“Innovation” is one of the most talked about buzz words humming at the annual Emerging Issues Forum, an event sponsored by North Carolina State University that this year focuses on healthcare. The forum run through Tuesday in Raleigh, North Carolina.
Underlying the discussion about health practices and new drugs is the subtle suggestion that more investment and support is needed from the state. Expect that discussion to pick up this week as lawmakers return to Raleigh to start the legislative session.
J. Donald deBethizy, president and CEO of Winston-Salem, North Carolina drug development company Targacept, (NASDAQ:TRGT) raised the point in a panel discussion titled “North Carolina’s Potential for Innovation.” Debethizy said the state needs to create a Life Sciences Development Corporation. This entity would step in and help biotechnology companies by providing them loans. Debethizy said government stepped up to support the growth of the oil and gas industries. He argues that government should support the biotechnology industry, where the research and development of today leads to the drugs and jobs of tomorrow.
I later caught up with Sam Taylor, president of NC BIO, a trade group for North Carolina biotech companies. He said that the loans are an investment in North Carolina’s economy. Taylor argues that incentives are needed not only to attract companies to come to the state, but also to entice companies that have operations in North Carolina to stay and grow in the state.
If lawmakers do discuss the Life Sciences Development Corporation, they’ll be taking up a matter that was first proposed in 2009. Senate Bill 580 passed in the Senate but failed in the House of Representatives.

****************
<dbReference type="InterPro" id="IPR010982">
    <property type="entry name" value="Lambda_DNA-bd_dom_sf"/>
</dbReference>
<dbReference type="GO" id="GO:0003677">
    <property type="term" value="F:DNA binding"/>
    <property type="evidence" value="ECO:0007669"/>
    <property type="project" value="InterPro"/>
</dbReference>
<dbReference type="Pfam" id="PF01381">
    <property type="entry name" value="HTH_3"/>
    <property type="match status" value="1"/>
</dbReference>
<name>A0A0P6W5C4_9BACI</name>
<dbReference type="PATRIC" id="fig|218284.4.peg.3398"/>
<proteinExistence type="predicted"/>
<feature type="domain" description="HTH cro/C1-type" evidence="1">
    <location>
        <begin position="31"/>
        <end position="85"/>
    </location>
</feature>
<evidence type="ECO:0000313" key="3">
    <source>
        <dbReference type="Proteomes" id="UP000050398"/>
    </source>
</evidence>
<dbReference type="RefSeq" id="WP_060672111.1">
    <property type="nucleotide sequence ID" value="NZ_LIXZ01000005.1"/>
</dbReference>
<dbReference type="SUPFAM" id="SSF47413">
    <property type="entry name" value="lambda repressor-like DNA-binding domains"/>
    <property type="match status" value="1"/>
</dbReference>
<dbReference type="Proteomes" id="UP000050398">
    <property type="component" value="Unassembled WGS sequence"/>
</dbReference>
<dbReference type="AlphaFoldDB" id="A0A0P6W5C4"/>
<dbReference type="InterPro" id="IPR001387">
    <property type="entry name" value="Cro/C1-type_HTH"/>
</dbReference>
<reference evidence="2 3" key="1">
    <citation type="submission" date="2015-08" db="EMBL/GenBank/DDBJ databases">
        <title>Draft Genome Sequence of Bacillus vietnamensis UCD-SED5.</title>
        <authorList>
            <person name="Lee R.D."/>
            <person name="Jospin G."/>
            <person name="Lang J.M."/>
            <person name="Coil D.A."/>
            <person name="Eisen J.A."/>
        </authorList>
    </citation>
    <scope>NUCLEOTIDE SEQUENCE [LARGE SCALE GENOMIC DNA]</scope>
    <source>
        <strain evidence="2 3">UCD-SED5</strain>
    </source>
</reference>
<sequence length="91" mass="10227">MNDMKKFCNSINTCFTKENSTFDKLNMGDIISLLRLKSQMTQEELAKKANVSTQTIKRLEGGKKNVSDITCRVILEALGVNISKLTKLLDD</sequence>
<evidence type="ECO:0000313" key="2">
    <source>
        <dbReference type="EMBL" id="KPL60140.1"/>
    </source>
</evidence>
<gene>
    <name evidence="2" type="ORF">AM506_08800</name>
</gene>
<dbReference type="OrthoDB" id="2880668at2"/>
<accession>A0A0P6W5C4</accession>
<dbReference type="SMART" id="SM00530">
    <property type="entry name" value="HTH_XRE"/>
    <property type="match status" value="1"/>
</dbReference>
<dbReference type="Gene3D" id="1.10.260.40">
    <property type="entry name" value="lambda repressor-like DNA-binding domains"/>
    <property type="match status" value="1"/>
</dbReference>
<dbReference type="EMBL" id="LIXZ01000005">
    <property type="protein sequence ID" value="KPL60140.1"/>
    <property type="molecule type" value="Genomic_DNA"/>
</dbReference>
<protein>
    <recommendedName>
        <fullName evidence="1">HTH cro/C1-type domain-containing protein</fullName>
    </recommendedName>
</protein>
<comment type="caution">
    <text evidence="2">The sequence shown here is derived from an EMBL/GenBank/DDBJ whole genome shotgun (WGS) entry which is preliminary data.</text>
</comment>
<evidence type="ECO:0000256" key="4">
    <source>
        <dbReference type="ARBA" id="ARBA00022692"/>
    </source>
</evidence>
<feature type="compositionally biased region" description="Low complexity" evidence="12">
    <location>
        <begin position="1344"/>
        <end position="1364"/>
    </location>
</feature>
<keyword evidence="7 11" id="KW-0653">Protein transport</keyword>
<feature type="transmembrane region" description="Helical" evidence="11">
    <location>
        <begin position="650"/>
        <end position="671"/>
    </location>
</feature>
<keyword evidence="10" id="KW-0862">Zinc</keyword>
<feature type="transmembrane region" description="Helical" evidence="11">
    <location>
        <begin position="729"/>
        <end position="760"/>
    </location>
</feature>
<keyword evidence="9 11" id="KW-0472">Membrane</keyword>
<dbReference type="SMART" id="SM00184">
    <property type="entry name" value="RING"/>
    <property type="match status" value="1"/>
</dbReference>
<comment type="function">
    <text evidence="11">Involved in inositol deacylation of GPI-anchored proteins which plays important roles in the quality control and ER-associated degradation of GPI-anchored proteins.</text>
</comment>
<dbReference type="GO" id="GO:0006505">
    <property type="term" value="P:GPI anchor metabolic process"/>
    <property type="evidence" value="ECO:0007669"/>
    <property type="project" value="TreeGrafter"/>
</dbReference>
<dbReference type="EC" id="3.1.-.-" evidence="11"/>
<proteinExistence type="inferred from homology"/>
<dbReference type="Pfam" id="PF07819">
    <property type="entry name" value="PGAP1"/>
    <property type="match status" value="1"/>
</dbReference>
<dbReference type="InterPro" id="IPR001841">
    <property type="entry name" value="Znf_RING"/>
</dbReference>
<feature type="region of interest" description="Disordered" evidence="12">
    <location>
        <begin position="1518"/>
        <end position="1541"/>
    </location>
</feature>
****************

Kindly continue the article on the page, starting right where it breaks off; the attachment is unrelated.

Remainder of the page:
It’s hard to argue against Taylor’s point about the significance of the life sciences to North Carolina’s economy. North Carolina now has more than 500 life science companies, according to the North Carolina Biotechnology Center. Drug development has played a key role in the transition of North Carolina’s economy from manufacturing, textiles and tobacco to pharmaceuticals and technology.
But it’s also going to be hard to make the case that lawmakers find some way to financially support the industry at a time when all areas of state government are under scrutiny to find places to cut. The state’s $19 billion budget is projected to have a $3.7 billion shortfall and all state agencies are taking a hit to help the state to close the budget gap. That’s not the kind of environment where lawmakers can easily make the case to financially support biotech companies.
Taylor argues that the state needs to offer companies incentives because Texas, Pennsylvannia and other states are nipping at North Carolina’s heels to surpass the Tar Heel state in biotech prominance.
“North Carolina can’t afford to be the state that doesn’t offer incentives,” Taylor said.
If lawmakers even debate the Life Science Development Corporation again, expect that they’ll be asking the hard question of whether North Carolina can afford it.
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